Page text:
One thought experiment: A couple of years ago I heard that best in class digital encryption technology will take a couple of decades to crack. The newest US weapons design is about 20 years old.

So all it takes is patience.

What am I supposed to be worried about here? One in every 100,000 emails that leaves the Laboratory contains a detail so obscure that it's overlooked by one or more ADC subject matter experts? And some foreign agent who's monitoring the daily stream of drivel ("Hi honey, would you mind picking up pizzas for dinner? Remember Susie doesn't eat pepperoni anymore since she started dating that vegan boy. I don't think I like my new hair color but I want to see what you think.") - actually winnows it out and recognizes it as a valuable weapons secret?

Here's a fix, if NNSA really wants to solve this problem. Put the entire DOE complex behind a single, integrated firewall. Sure, the different sites can fence off their proprietary data from each other. But keep all of the emails among NWC sites and HQ inside the NWC firewall. You'd instantly eliminate about 90% of IMI-1 incidents that way.

Anonymous said...

An interesting newspaper article on the LLNL transition.

Anxiety fills the air at lab as management changes..Scientists shaken by shifts accompanying transition away from UC as sole administrator

Anonymous said...

"indications from past events like this point to a mole somewhere up at DOE HQ. The passing of these types of documents to POGO has been going on for several years now."
12/13/07 12:00 PM

We need to institute lie detector testing of all suspected whistleblowers. How dare them share public information with the public.

Anonymous said...

7:45 pm: "We need to institute lie detector testing of all suspected whistleblowers. How dare them share public information with the public."

Sorry, but it isn't "public information." I assume that you would agree that not EVERYTHING the government does should be made public. If so, then it is arguable (legally) whether information relating solely to the internal rules and practices of an agency (i.e., one of the Freedom of Information Act exemptions) should apply to details of security breaches. If the details would reveal a significant pathway for further compromise, would you like to see it in the POGO press release? Who gets to make that judgement? POGO? I would hope not.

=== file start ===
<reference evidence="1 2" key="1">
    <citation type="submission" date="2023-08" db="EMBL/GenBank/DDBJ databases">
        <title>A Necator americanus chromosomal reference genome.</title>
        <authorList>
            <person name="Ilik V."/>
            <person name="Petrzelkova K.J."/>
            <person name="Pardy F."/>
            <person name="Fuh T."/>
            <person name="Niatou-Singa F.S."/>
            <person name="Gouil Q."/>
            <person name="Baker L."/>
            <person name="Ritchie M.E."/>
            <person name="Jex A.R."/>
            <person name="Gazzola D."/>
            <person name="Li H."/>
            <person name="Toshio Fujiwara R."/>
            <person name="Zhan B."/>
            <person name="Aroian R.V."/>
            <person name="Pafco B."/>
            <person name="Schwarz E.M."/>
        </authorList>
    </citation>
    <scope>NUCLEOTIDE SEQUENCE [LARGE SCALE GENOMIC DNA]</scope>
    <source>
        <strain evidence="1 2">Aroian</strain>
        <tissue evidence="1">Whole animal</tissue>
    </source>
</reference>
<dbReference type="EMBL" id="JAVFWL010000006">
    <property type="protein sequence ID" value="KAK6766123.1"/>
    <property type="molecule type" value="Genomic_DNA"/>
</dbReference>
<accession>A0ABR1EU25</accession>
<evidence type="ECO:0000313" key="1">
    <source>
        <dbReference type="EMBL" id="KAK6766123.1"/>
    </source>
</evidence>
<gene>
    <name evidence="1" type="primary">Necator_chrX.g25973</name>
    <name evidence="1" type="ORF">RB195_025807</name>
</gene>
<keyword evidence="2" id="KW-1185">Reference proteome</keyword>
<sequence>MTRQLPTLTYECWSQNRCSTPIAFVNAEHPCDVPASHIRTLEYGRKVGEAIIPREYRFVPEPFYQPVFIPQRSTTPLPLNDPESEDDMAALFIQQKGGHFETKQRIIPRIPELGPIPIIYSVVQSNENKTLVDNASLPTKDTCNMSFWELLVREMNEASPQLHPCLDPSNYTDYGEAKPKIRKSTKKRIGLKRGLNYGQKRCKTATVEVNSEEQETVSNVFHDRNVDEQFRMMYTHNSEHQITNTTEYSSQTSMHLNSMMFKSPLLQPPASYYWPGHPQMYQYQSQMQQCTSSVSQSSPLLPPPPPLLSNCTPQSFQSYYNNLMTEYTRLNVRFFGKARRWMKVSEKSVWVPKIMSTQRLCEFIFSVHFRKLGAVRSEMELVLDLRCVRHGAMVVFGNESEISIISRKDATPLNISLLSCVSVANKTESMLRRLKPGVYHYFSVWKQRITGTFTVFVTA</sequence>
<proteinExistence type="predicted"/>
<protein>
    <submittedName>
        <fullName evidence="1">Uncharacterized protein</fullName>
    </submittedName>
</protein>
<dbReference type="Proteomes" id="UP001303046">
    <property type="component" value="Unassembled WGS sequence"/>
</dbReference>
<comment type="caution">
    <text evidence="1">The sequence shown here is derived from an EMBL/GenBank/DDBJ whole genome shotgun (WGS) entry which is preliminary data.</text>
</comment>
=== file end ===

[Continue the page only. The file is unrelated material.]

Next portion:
Gussie Fink-Nottle said...

Dare them?

Shit oh dear! We need to encourage and help them!

We need to implement a lie detector program that randomly selects LANS managers and asks them questions like:

"Did you knowingly violate any New Mexico or US environmental law today?"

"Did you cover up any security or safety infractions at any time in the past 3 weeks?

Anonymous said...


Yep, more polygraphs of LANL employees on open-ended witch hunts. That's the ticket. Great morale booster!

I can't see clearly - is that your tongue in your cheek, or are you just suffering from a toothache?

Anonymous said...

When I drove through the LANL security gates this morning, the half asleep guard used a "lifted index finger" method to indicate it was OK to proceed. He was leaning so far back in his chair that there was no way he could see anything inside my vehicle.

Of course, this must be part of the professional Hand Signal Training Program that LANS management is so proud of bringing to our site. What a crock!